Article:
Date:21 August 2017
Vlogger Adam Spires heads below Cape Town city’s streets to explore the underground water tunnels. These tunnels gather millions of litres of fresh run-off water and leads it straight into the ocean every day.
A brief history of the city’s canals
As Dutch settlers arrived in the Cape in 1652, they began constructing canals throughout the city. The canals would serve as a reminder of home and an easy way to guide fresh water through the city.
Years later the canals were covered up, although the reasons seem to vary, the general consensus is that the canal water had become so polluted it threatened public health. By the 1870’s most of the canals in Cape Town were covered and faded from memory for nearly 40 years. The water tunnels were rediscovered in the early 1900’s when welders triggered an explosion in Adderley street. The explosion was caused by gas build-up one of the water tunnels.
Looking at the underground water tunnels
In this video Spires heads into the water tunnels below the city with tour guide and owner of Good Hope Adventures, Mathias Weisse. The duo head into the tunnels from the Castle of Good Hope and share some of the history hidden from view. Spires also quizzes his guide about the water that constantly flows underfoot.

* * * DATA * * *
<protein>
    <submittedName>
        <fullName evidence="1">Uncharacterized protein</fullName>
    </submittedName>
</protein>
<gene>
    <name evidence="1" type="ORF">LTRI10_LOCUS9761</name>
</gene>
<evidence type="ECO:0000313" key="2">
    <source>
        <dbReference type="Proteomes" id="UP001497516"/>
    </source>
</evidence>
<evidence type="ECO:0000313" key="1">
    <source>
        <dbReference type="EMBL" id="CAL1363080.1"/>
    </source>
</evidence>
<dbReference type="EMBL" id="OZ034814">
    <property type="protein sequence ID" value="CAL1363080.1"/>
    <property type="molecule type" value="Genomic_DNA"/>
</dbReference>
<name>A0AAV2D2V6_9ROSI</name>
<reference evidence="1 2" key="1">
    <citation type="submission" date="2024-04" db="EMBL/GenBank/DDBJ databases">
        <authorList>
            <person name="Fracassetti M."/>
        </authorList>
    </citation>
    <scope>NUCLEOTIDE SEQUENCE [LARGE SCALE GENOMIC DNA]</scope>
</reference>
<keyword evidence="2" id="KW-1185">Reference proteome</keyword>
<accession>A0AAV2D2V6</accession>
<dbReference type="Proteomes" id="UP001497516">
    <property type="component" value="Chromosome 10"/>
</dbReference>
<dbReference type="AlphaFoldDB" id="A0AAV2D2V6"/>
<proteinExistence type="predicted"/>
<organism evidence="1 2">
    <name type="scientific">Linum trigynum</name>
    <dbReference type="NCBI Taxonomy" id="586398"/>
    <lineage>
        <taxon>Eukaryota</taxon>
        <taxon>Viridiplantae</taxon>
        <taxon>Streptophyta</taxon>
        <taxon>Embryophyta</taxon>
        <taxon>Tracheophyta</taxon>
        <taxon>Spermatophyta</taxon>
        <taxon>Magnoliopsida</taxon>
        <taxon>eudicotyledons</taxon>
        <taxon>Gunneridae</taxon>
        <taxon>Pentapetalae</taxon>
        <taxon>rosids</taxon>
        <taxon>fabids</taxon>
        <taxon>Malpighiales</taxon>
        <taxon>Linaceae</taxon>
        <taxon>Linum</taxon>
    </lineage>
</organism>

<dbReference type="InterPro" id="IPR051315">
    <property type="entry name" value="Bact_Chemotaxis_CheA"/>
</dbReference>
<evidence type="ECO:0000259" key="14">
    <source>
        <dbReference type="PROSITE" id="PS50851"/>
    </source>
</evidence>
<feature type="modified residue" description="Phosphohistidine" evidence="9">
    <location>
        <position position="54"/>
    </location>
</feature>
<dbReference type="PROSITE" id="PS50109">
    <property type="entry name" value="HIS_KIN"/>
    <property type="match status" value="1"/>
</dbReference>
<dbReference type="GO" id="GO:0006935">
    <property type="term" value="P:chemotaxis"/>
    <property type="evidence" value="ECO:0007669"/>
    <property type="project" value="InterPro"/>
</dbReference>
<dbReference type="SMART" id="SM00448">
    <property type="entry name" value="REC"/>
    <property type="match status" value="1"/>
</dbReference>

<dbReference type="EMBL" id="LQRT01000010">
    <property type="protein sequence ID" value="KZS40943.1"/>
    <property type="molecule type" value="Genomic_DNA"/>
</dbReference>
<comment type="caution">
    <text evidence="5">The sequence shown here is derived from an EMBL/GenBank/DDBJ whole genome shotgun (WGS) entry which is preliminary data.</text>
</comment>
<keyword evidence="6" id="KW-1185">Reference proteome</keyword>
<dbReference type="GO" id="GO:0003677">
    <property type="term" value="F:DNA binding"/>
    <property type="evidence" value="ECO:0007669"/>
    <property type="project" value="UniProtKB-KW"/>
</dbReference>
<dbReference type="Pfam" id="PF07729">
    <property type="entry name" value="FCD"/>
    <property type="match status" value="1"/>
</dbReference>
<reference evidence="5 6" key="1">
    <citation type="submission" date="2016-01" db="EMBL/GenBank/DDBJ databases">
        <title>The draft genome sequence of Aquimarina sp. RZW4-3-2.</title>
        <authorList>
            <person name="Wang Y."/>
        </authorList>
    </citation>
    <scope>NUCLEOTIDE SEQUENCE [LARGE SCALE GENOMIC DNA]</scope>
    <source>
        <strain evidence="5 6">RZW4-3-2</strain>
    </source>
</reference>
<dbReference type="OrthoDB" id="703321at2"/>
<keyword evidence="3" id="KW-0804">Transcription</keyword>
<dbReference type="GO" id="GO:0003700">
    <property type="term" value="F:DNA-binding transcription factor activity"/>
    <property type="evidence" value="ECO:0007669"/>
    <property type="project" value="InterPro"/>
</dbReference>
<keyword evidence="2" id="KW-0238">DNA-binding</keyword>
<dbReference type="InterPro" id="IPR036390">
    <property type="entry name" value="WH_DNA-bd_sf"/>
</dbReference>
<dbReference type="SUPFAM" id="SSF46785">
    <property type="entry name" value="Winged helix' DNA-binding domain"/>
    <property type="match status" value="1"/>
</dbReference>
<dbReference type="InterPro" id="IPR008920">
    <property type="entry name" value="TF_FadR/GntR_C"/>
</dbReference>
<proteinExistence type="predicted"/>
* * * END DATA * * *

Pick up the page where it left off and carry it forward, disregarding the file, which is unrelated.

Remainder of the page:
This water is said to be clean run-off from the city and the springs on the mountain. Weisse estimates that one tunnel guides about 2,5 million litres of water to the ocean every day. According to him there are between 15 and 20 fresh water springs on the castle’s side of Table Mountain that are all guided to the ocean by these water tunnels. It could account for between 18 and 20 million litres of wasted water per day. (In case you were wondering, that’s 7,3 billion litres of water a year.) This is a shocking revelation, especially when the Cape is stricken by the worst drought in a century.
More about the tunnels
Watch the video above to see the incredible hidden water tunnels below the city streets. You’ll also learn some interesting facts about the city.
If you’re keen on heading into the tunnels, check out Good Hope Adventures for more information about tours in, around and under Cape Town.
Video credit: Adam Spires